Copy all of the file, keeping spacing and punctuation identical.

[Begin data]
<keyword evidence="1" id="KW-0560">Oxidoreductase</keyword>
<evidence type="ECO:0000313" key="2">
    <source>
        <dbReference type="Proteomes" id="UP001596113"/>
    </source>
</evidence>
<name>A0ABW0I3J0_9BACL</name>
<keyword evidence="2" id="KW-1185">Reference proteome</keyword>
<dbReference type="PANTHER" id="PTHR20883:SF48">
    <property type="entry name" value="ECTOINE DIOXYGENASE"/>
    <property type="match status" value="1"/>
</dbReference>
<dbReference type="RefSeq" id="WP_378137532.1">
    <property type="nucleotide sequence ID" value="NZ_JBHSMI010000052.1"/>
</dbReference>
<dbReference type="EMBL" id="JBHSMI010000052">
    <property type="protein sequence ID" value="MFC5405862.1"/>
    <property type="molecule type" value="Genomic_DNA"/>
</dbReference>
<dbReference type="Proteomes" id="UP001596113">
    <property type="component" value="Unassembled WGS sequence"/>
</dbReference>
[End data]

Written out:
<keyword evidence="1" id="KW-0560">Oxidoreductase</keyword>
<evidence type="ECO:0000313" key="2">
    <source>
        <dbReference type="Proteomes" id="UP001596113"/>
    </source>
</evidence>
<name>A0ABW0I3J0_9BACL</name>
<keyword evidence="2" id="KW-1185">Reference proteome</keyword>
<dbReference type="PANTHER" id="PTHR20883:SF48">
    <property type="entry name" value="ECTOINE DIOXYGENASE"/>
    <property type="match status" value="1"/>
</dbReference>
<dbReference type="RefSeq" id="WP_378137532.1">
    <property type="nucleotide sequence ID" value="NZ_JBHSMI010000052.1"/>
</dbReference>
<dbReference type="EMBL" id="JBHSMI010000052">
    <property type="protein sequence ID" value="MFC5405862.1"/>
    <property type="molecule type" value="Genomic_DNA"/>
</dbReference>
<dbReference type="Proteomes" id="UP001596113">
    <property type="component" value="Unassembled WGS sequence"/>
</dbReference>